What seems to be at play here is, as it has always been, power—the power to control narratives and shape reality. And it’s very weird that a person who is a darling one moment may become a villain the next for breaking the rules of these arbiters of social relations.
Last year when Dave Chappelle did “8:46,” a sort of eulogy to George Floyd, he was the darling of these same people now seeking to cancel him. In that act, there was maybe one truly funny moment. Chappelle paid lip service to comedy but engaged in social commentary more than anything else. True to the nature of his act, he got more claps than laughs.
What has changed since last year? Has Dave Chappelle become suddenly transphobic? Certainly not. His only crime: he dared to do his job by making a protected social class the butt of his jokes.
If we cannot laugh at ourselves, if we cannot take a joke at our expense, then perhaps there is something else going on underneath. Perhaps the real reasons for the backlash are not the jokes themselves, but our feelings of deep insecurity about our place in the world. If that is true, such insecurities should be remedied, perhaps with counseling. They should not be allowed to ruin comedy for the vast majority of us who still retain our sense of humour.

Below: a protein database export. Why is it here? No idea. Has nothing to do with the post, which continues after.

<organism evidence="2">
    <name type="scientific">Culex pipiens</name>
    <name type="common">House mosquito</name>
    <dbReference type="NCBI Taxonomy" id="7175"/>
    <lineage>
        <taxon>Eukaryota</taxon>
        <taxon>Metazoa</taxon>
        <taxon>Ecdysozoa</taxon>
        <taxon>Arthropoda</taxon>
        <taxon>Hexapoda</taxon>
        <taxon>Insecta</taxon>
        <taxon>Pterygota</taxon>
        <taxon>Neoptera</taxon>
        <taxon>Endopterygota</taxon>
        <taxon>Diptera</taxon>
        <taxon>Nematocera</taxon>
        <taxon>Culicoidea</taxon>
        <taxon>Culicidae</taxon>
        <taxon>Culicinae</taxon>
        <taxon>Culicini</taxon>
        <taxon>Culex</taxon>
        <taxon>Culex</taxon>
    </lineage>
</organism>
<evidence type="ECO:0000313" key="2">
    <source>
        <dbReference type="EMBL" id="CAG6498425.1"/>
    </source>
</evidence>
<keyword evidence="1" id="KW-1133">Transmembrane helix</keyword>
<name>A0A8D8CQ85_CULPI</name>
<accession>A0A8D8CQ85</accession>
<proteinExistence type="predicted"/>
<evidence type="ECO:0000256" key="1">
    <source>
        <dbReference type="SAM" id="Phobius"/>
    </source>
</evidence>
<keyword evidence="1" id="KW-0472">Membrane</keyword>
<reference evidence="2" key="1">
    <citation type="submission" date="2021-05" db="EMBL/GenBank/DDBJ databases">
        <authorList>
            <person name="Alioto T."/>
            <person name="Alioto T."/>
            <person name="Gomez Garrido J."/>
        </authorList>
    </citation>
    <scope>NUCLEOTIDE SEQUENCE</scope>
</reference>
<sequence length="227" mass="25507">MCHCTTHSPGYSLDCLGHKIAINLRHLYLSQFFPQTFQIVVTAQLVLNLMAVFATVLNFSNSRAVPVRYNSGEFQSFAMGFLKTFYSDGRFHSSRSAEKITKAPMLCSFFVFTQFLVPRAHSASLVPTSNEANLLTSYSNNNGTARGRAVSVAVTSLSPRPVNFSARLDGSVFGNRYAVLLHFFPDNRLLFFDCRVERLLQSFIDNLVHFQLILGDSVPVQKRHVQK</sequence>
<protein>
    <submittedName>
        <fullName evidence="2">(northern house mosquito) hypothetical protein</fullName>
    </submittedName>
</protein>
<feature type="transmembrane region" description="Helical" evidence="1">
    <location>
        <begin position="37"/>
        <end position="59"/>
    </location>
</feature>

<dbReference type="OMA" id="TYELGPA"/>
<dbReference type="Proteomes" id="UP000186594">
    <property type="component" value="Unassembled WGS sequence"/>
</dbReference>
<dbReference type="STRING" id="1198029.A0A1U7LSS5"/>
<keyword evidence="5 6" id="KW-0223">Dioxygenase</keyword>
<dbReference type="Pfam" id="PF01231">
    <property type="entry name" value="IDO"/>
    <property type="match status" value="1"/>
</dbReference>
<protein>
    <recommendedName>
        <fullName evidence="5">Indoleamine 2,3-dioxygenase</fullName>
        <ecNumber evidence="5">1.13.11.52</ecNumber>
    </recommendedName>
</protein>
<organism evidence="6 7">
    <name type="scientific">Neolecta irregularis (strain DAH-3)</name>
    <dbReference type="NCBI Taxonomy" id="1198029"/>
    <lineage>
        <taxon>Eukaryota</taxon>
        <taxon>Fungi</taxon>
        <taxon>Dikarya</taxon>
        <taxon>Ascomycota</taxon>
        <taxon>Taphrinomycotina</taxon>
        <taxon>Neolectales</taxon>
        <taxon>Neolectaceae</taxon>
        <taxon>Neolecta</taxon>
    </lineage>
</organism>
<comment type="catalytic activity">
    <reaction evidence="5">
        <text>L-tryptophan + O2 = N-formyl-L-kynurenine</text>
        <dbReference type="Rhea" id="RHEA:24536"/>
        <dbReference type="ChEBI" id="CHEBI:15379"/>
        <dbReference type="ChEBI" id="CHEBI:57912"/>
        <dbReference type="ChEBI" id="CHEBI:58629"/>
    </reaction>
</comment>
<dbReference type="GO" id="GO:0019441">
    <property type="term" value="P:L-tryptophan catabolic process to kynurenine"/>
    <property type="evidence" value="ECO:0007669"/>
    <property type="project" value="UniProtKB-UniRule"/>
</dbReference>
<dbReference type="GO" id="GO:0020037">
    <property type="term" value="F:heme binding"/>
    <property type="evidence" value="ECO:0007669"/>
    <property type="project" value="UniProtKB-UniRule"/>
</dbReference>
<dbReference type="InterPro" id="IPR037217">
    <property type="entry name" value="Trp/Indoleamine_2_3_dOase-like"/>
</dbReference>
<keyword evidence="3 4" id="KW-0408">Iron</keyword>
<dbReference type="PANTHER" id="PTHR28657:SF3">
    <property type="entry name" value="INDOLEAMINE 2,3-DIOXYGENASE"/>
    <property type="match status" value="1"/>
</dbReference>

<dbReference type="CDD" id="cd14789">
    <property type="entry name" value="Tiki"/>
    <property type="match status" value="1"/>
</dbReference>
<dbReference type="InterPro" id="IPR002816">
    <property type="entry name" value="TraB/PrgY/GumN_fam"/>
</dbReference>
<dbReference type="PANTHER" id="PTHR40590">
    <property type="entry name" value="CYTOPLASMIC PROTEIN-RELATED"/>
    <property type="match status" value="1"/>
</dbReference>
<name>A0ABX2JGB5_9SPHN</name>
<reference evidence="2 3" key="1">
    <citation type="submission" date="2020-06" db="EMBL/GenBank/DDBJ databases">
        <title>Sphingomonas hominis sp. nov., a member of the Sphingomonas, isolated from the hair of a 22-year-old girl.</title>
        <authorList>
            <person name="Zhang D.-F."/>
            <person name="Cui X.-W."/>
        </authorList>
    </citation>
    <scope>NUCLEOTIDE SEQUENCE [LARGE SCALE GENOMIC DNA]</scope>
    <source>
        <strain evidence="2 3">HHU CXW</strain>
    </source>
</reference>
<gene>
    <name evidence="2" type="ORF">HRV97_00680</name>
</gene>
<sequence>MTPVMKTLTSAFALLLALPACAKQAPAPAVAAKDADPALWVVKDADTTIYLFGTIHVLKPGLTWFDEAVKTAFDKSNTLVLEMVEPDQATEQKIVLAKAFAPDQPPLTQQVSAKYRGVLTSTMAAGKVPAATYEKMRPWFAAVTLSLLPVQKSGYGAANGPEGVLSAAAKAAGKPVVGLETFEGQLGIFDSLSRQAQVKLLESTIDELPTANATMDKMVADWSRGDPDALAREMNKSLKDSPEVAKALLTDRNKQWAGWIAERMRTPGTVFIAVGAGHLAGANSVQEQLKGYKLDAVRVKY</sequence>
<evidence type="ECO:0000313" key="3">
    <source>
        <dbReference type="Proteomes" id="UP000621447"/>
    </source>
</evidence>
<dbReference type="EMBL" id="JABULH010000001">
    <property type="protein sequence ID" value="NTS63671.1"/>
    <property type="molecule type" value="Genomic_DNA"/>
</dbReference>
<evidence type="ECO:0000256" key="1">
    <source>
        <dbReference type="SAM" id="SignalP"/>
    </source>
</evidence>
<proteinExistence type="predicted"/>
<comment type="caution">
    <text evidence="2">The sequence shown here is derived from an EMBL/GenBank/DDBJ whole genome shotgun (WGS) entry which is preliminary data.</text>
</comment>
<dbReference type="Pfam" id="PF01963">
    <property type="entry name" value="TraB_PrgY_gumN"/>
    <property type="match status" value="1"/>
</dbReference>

Charles Ekokotu (Pharm. D.) works in his native Nigeria in the pharmaceutical industry and is a bibliophile, prose fiction writer, poet, and playwright. His first self-published novel, Hotel Shendam—a crime fiction novel featuring a debate on race and colonialism—is available on Amazon. He hosts a podcast on YouTube called “Critical African Thinkers” where he engages in open dialogue, discourse, and debate on issues of race, politics, philosophy, religion, science, and popular culture, which examines every topic without flinching. Charles writes regularly on Substack and is currently working on a series of novels that explores African myths and legends, using them as building blocks to create captivating fictional stories. You can also follow Charles on his personal Twitter and on his “Critical African Thinkers” Twitter.